Understanding the contribution of habitats and regional variation to long-term population trends in tricolored blackbirds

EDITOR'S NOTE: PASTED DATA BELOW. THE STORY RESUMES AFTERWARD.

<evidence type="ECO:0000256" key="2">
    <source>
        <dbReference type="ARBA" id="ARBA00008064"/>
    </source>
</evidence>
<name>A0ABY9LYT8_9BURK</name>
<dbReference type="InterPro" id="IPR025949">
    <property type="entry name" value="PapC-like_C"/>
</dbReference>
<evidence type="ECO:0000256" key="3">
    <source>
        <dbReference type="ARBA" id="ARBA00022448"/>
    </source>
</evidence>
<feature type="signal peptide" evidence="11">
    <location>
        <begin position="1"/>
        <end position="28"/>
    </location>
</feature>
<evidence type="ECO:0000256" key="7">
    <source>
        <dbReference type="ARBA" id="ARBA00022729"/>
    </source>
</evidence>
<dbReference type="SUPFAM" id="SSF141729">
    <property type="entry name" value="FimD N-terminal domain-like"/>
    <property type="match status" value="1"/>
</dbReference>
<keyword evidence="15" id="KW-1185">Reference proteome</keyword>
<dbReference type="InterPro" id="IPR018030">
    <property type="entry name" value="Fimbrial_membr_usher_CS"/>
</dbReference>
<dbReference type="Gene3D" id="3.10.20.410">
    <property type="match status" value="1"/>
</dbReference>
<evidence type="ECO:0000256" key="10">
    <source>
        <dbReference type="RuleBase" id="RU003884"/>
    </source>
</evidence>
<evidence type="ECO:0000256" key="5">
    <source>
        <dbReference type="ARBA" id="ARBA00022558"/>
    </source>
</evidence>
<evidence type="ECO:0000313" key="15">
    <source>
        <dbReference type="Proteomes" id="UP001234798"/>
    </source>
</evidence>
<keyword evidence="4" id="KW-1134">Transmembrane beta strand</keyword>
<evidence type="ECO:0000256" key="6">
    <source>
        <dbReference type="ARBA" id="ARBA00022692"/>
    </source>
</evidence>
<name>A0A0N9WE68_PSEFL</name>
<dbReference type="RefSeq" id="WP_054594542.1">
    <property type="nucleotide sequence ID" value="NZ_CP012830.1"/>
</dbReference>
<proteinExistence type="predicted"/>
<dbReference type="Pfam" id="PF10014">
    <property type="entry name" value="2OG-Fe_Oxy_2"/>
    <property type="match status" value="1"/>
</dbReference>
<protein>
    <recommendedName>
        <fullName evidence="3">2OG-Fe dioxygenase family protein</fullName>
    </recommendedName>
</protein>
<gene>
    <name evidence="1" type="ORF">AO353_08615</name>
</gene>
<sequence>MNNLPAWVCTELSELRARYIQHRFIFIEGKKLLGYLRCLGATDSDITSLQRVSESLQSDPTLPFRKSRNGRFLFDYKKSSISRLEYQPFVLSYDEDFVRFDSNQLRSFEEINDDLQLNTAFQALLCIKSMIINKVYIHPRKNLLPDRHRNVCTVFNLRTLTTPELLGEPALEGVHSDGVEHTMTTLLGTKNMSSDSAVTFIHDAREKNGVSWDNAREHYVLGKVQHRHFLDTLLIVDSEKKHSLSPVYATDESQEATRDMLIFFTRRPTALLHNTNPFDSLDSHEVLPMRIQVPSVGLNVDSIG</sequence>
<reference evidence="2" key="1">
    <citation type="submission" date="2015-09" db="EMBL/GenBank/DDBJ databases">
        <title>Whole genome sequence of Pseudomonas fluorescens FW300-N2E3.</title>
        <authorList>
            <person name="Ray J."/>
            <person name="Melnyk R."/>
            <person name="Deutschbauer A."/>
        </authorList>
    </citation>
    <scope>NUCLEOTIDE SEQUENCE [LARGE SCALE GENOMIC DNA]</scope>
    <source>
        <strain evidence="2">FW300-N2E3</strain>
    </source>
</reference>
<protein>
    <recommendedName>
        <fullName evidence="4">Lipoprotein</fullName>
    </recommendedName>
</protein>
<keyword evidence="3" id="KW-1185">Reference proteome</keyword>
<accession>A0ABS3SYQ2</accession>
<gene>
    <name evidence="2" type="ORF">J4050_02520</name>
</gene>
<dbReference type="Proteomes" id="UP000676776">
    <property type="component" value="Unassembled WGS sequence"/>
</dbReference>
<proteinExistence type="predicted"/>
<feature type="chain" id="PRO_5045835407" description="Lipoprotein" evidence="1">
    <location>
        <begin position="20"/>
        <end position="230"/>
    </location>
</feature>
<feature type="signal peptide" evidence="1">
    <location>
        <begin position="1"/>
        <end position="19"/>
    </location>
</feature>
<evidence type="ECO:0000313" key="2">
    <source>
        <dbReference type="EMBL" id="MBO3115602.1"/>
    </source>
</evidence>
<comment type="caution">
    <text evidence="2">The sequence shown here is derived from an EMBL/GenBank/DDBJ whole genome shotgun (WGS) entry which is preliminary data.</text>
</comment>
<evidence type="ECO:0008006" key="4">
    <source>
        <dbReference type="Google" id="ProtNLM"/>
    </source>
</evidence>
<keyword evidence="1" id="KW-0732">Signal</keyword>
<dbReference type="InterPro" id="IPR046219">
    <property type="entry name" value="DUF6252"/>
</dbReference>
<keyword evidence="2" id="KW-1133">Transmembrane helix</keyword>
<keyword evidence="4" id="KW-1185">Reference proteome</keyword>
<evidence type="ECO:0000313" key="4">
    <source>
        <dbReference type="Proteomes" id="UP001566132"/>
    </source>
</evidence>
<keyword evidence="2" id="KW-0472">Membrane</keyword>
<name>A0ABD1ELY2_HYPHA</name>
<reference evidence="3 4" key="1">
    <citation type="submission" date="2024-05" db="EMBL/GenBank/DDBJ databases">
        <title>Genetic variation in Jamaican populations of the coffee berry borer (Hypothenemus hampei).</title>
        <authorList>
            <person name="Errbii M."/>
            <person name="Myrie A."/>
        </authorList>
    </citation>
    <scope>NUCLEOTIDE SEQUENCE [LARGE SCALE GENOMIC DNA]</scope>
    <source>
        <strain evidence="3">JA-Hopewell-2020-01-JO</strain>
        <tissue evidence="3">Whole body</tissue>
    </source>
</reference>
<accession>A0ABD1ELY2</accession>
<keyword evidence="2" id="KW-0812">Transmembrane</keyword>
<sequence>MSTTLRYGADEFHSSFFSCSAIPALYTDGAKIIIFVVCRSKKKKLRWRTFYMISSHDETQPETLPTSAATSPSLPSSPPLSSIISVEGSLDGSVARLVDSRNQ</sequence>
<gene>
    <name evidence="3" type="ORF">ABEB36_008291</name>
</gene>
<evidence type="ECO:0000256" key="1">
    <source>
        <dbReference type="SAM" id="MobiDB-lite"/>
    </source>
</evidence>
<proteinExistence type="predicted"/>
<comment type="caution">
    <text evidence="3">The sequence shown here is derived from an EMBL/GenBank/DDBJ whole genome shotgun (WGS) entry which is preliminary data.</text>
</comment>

This new study by Emilie Graves, Marcel Holyoak, and Bob Meese of U.C. Davis and Rodd Kelsey of The Nature Conservancy (formerly with Audubon California) analyzes over 100 years of colony occupation data to help to understand the contributions of breeding habitats and regional variation to population trends in tricolored blackbirds. Temporal trends differed between breeding habitat types and were associated with regional differences in population declines. A relatively new nesting substrate, triticale (a wheat x rye hybrid grain), has since the 1980's produced colonies 40× larger, on average, than other breeding habitats, and contributed to a change in regional distribution since it primarily occurred in the San Joaquin Valley. The mechanism for such an effect is not clear, but could represent the local availability of foodstuffs in the landscape (i.e. stored grains) rather than something specific to triticale crops. While variation in trends among habitats clearly occurred, they could not easily be ascribed to source-sink dynamics, ecological traps, habitat selection or other detailed ecological mechanisms. It was published in the open access journal Ecology and Evolution.